Since then, Cambodia’s performance has contradicted its paper promises, including its 1993 liberal democratic Constitution and ratification of numerous international human rights treaties. Despite these official commitments, the CPP has resisted reforms that would put the Constitution and human rights treaties into practice. Despite UN and other international support of human rights and decades of support for implementation of liberal democratic rule of law, the CPP has established a ‘rule by decree’ legal culture used in tandem with violence and threats against dissenters.

Year after year, Western donors have provided hundreds of millions of dollars in aid, ignoring civil society urgings for rights-based aid accountability. Critics complain that this has fostered aid dependence and undermined the development of genuine democracy. A decade ago, the Cambodian human rights organisation, LICADHO, noted that despite millions poured into research, legislative drafting and training of court and law enforcement officials, the ‘political and financial influence over the courts is as strong as it has ever been, and there is nothing to suggest that this will change.’

Prime Minister Hun Sen has consistently ignored or violated Cambodia’s human rights obligations and the Constitution in his steady determination to consolidate CPP control over the country, all its institutions, and civil society. Over the decades, he and his allies have used threats, violence, corruption and laws to gain control of the military and police, the socially-powerful Buddhist clergy, the Khmer-language media, the courts, and the legal profession. For decades Cambodia has been increasingly beset by elite land-grabbing, rapacious environmental destruction, and marginalisation of the poor, minorities, and indigenous peoples.

There is no public trust in Cambodia’s corrupt and politically-aligned courts, police, lawyers, or public officials. Journalists and civil society actors who expose lawlessness and corruption or resist the powerful are subjected to threats, harassment, and sometimes murder, usually committed with impunity. Rarely is there any accountability for vicious attacks on opposition parliamentarians, journalists, environmentalists, or rights defenders. Community-based rights defenders from urban, rural, and indigenous communities, along with NGO workers, journalists, trade unionists, and opposition parliamentarians, regularly face legal action or other threats ‘simply for promoting and protecting human rights.’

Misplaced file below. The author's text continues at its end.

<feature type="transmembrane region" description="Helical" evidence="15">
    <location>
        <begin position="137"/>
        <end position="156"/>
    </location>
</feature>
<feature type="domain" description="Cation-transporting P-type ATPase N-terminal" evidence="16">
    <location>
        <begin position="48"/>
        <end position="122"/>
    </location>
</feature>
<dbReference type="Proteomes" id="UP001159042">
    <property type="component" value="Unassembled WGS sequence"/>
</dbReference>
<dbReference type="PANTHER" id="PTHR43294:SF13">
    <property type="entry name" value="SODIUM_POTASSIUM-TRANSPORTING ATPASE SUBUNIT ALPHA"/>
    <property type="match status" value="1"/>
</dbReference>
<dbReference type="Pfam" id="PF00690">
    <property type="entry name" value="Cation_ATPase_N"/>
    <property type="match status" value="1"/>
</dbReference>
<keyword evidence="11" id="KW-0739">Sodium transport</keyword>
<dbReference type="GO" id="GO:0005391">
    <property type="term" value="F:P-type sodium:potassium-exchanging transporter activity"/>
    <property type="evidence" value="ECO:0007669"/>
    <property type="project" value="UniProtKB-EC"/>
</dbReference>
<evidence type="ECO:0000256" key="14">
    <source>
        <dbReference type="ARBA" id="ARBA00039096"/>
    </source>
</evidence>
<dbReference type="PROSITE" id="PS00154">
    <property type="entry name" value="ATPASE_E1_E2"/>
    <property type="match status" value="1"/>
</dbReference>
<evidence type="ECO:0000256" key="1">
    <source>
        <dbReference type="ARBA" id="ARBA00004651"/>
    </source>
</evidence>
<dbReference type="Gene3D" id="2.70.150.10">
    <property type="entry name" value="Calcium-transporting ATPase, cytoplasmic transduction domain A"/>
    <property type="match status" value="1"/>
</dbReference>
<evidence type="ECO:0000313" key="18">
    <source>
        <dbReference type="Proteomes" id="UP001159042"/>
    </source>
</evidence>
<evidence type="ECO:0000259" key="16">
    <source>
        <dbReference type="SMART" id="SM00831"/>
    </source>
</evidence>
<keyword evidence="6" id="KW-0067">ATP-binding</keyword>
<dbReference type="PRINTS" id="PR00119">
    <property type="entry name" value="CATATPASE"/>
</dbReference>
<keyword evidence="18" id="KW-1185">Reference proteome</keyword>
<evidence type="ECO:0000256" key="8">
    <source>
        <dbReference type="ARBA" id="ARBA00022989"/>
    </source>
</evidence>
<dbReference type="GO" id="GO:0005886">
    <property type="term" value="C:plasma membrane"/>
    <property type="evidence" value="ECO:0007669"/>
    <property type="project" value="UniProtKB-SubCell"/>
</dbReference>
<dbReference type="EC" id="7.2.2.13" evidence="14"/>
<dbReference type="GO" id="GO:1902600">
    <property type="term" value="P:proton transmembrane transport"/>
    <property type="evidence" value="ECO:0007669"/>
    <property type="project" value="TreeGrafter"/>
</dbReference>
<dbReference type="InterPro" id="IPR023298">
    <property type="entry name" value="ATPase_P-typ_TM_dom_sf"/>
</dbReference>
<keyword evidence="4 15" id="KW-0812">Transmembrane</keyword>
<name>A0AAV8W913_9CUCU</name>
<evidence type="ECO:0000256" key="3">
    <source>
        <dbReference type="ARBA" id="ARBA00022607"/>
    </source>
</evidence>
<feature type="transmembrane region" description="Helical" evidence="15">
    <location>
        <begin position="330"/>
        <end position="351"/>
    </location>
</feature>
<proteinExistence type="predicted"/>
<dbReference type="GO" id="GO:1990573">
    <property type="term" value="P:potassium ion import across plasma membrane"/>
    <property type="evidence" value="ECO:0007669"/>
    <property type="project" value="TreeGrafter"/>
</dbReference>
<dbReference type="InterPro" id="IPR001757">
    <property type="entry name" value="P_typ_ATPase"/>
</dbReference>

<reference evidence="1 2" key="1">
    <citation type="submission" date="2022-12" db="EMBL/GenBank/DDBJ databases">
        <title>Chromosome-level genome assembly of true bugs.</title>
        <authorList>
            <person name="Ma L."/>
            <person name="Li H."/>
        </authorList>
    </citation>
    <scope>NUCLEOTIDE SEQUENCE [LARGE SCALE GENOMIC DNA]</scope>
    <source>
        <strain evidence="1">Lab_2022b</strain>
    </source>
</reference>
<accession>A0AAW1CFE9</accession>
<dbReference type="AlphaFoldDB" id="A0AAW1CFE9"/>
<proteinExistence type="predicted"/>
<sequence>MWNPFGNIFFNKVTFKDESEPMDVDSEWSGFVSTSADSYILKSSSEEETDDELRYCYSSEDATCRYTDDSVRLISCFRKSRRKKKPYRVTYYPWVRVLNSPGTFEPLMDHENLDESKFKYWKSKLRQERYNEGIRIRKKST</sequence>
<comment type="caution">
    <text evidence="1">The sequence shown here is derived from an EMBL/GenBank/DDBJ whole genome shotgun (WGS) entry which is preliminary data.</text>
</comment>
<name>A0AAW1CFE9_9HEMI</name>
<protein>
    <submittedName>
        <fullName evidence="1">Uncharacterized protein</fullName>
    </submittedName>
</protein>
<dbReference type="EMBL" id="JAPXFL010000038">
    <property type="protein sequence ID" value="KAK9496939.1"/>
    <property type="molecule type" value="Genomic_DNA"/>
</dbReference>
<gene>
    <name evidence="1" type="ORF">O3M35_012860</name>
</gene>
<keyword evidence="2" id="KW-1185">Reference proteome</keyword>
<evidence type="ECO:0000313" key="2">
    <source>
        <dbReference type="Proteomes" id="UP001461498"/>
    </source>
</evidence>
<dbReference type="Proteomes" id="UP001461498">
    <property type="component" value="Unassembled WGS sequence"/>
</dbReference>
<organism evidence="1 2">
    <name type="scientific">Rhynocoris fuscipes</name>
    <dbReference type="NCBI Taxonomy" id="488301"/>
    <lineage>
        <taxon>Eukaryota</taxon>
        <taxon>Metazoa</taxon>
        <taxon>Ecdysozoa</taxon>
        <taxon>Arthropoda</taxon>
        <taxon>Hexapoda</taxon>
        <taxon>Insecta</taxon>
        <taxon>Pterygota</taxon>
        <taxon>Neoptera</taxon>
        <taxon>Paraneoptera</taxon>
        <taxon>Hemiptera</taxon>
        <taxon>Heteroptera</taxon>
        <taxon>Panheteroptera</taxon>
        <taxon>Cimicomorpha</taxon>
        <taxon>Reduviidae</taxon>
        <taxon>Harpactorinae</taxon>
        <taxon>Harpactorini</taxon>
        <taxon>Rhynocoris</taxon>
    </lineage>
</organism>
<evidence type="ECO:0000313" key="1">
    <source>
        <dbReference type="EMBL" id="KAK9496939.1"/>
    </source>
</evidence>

Western donors’ aid commitments to Cambodia have declined over the past several years, and this year’s threat by the United States to cut aid is expected to affect Cambodia. Critics continue to warn remaining donors that aid and trade must be tied to human rights. Over the past decade, increasingly tepid legal development assistance by Western donors has now all but dried up in the face of the CPP government’s foot-dragging and lack of serious effort to curtail impunity, corruption, and human rights violations. Cambodia now increasingly relies on aid from China, which has no interest in liberal democracy or human rights.

Cambodia’s poor human rights performance continues to disappoint the architects and supporters of the 1991 Paris Peace Agreements. The CPP is predicted to continue to misuse power in the run up to the 2018 national election. It seems unlikely that the CNRP can counter Hun Sen’s no-holds-barred determination to stay in power through pre-election manoeuvring, threats and legal obstruction of opponents.

Even so, results of this year’s commune election suggest that the power of Hun Sen and the CPP is waning. Cambodia’s youthful voters are better-educated, more politically engaged, and less easily intimidated than their elders who lived through war and the Pol Pot years. The CPP will retain its grip on Cambodia’s Khmer-language media, particularly television, but young Cambodians are avid users of social media. They are also less tolerant of Cambodia’s continued inequality, elite land-grabbing, corruption and rights abuses. While prospects for a change in government in 2018 currently seem doubtful, opposition parties will almost certainly further erode the CPP’s parliamentary majority.

Catherine Morris (@CatherineMorris) BA, JD, LLM, is an adjunct professor in the Faculty of Law at the University of Victoria, Canada. She is a director of Peacemakers Trust, a Canadian non-profit organisation for research and development on peace-building and conflict transformation. Her publications include ‘Justice Inverted: Law and Human Rights in Cambodia’ in The Handbook of Contemporary Cambodia (Routledge 2016). Image credit: CC by Bart Geesink/Flickr.